Census 2020

Counting everyone once, only once, and in the right place.

Frequently Asked Questions

The U.S. Census is traditionally considered a decennial conversation between individual citizens and the federal government. After all, the language of the U.S. Constitution says nothing about state or city responsibility to help the federal government conduct the census. However, there are very important reasons for cities in Oregon and elsewhere to engage citizens and encourage them to participate in the census.

How is the Census Conducted?

The U.S. Census is conducted every 10 years by the Census Bureau. The census counts all persons in the United States, with a goal of counting all individuals in the country.  This requires several methods to cover the entire population, including:

  • Paper Questionnaires;
  • Online Questionaires;
  • Phone Questionaires;
  • In-Person Interviews; or
  • Proxy Interviews and Records Matching (if no one can be found or contacted).

The option to report via online or phone questionnaire is new for 2020 and is especially useful for the Census Bureau to receive accurate counts from people residing in areas where the census has limited resources and volunteers.

All persons in the U.S. are counted. People with no permanent address (such as those experiencing homelessness) are counted in place. Renters and college students who reside the majority of their time in a city are counted for that city. Non-citizens are counted as well, regardless of legal status. The only persons not included in this count are tourists and other people in the country as temporary visitors.

Completion of the 2020 Census is critical to our community, assuring we receive an accurate share of federal funding and political representation. 

- Mark Reagles, City Administrator, Rogue River

Important Dates

By April 1, 2020, every home will receive an invitation to participate in the 2020 Census. Once the invitation arrives, you should respond for your home in one of three ways: online, by phone, or by mail.

View Overall Timeline

Impact in Your Community

Results from the 2020 Census can shape many different aspects of your community.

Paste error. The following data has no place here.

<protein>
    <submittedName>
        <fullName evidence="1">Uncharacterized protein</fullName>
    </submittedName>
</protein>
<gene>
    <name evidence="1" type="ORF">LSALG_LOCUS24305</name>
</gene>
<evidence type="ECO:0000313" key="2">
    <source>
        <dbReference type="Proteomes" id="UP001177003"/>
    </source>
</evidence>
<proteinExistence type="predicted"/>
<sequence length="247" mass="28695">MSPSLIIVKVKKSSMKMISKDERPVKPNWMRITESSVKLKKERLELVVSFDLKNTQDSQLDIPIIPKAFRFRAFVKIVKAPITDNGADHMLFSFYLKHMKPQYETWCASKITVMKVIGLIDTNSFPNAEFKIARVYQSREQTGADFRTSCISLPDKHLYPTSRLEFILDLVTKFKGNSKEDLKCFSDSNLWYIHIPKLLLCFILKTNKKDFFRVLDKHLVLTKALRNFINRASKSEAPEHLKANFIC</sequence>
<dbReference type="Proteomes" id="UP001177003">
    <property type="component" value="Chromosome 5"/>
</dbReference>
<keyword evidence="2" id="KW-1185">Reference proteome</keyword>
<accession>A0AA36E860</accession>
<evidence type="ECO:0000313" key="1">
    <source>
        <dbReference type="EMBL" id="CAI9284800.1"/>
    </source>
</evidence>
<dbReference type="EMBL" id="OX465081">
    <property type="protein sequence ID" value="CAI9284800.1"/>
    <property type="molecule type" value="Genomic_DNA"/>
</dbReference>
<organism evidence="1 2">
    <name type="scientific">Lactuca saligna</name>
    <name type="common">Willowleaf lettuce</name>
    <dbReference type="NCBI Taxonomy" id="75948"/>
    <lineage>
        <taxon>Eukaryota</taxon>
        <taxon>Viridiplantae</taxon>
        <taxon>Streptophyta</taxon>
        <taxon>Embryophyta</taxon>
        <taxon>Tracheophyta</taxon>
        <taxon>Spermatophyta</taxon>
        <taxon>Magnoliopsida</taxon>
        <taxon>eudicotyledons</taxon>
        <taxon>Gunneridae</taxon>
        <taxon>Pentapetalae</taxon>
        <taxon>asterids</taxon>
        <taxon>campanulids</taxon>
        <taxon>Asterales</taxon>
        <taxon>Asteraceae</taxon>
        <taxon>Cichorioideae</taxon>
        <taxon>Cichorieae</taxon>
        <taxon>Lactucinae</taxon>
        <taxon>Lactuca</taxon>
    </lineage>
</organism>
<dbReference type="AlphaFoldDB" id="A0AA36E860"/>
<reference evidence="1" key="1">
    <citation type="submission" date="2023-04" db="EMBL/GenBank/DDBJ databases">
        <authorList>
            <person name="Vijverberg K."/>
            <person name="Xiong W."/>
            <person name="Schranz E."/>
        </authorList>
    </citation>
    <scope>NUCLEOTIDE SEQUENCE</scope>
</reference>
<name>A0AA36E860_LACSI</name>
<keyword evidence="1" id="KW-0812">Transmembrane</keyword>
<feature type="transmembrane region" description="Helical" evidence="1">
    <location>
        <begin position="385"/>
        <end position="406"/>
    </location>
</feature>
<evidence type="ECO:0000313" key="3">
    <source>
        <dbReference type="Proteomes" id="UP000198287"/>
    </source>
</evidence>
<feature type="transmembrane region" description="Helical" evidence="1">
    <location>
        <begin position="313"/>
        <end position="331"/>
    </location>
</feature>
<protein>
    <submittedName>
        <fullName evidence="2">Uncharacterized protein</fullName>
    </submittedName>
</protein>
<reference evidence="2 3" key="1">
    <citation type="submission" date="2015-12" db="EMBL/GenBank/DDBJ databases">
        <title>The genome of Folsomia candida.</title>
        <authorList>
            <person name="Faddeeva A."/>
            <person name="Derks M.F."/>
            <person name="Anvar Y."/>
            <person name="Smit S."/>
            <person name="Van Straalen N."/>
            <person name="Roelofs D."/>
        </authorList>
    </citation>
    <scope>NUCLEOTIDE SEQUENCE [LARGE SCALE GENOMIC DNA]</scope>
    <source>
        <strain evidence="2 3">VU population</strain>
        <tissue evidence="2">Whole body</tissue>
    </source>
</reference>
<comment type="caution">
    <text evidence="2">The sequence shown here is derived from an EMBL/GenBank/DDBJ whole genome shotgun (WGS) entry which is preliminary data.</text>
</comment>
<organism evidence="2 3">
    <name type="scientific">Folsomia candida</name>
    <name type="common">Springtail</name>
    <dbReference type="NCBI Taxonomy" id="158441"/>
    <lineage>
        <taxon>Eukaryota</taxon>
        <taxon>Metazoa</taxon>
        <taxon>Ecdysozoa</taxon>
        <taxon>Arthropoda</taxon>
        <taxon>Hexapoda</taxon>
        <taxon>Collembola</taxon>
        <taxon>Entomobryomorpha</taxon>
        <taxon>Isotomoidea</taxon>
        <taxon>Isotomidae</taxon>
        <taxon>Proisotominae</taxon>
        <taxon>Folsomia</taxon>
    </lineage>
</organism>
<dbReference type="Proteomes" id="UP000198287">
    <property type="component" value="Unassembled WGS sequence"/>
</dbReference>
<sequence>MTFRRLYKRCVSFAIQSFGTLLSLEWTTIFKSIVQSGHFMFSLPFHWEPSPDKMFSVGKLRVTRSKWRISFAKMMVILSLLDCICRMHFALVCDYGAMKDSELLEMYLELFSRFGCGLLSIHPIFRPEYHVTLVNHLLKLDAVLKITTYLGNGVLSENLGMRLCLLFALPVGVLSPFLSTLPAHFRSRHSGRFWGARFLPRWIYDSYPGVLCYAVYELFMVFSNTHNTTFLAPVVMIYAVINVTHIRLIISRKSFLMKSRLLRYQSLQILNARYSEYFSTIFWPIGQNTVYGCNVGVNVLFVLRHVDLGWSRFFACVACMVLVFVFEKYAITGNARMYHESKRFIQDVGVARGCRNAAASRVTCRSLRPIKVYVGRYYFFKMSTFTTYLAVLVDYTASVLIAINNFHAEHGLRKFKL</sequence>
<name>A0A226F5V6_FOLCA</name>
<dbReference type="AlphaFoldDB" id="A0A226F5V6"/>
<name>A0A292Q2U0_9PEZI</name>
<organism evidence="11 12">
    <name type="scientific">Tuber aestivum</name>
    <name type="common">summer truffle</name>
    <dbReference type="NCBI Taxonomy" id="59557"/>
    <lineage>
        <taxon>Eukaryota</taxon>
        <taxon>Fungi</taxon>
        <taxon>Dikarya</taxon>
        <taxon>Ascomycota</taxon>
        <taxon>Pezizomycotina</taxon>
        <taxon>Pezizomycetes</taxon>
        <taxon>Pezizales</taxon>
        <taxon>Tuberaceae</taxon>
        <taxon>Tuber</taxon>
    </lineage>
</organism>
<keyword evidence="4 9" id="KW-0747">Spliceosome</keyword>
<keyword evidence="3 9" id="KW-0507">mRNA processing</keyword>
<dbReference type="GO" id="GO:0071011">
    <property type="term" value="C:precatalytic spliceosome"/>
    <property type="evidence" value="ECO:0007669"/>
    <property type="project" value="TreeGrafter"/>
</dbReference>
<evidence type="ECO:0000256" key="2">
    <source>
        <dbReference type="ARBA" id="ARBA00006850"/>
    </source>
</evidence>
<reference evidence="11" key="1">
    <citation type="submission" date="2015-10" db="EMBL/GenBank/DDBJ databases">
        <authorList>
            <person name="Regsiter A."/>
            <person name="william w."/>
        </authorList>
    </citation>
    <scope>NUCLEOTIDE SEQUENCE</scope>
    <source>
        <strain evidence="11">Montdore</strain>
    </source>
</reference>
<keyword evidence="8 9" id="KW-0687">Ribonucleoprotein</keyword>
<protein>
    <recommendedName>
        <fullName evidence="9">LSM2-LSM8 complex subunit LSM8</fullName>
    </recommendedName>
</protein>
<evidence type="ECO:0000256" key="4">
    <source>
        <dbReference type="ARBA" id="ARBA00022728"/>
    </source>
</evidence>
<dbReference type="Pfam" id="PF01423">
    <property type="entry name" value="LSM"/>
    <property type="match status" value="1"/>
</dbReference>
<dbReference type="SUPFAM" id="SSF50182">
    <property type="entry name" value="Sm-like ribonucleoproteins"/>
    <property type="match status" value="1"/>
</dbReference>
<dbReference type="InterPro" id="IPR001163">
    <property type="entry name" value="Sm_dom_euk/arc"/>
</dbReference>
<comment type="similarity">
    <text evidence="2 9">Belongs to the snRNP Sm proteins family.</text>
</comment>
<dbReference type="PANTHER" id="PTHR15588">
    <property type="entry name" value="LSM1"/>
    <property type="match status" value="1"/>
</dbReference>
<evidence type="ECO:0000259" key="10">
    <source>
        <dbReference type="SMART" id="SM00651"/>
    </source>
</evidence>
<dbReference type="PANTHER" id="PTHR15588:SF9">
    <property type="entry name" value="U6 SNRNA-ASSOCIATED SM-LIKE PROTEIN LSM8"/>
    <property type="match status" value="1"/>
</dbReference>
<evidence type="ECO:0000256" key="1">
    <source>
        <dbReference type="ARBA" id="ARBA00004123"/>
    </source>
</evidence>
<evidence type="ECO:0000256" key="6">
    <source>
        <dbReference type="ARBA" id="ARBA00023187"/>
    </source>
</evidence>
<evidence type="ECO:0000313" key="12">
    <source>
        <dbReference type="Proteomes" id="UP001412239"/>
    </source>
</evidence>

Learn more

What Questions are Being Asked?

The 2020 Census is easy.  The questions are simple.

See the Questions

Will the 2020 Census be Any Different?

As mentioned above, this will be the first time that the census will allow enumeration to be completed online and by phone. Additionally, the Census Bureau is using advanced methods to update and expand its Master Address File (MAF), a list of all addresses in the United States where individuals reside. This file can quickly become out of date following a decennial census, as new addresses are created, street names are changed, and some streets lose residents. To support the traditional updating methods available, the Census Bureau will be using satellite imaging to confirm addresses in more remote areas of the country. 

Why do the US Census Numbers Differ from Portland State University (PSU) Population Estimates?

This is a question often asked by both PSU and the LOC. According to Charles Rynerson from Portland State University’s Population Research Center (PRC):

“Both use the most recent decennial census as a baseline and estimate change that has occurred between the census and July 1 of the estimates year. As a member of the Federal-State Cooperative for Population Estimates (FSCPE), PRC shares data with the Census Bureau and reviews Census Bureau estimates. However, the methodologies are slightly different.  For example: 1) Census Bureau city estimates are controlled to the county estimates; 2) PRC estimates are unchanged if cities do not return the population questionnaire; and 3) assumptions about the number of persons per housing unit may differ. Another major difference is that the PRC estimates are published several months earlier than the Census Bureau estimates.  State, county and city estimates are certified by PRC on December 15; the Census Bureau's city estimates are not published until the following May.”

PSU Population Research Center

Which Groups are Hardest to Count?

The Census Bureau designates several groups as being hard to count (HTC). These groups have been underreported in certain areas in the past or have persistently been difficult to enumerate over the years. These groups are:

•    Children under 5 years old;
•    Ethnic minorities;
•    Non-English speakers;
•    Recent immigrants;
•    Renters and overcrowded (i.e. above the listed capacity) housing units;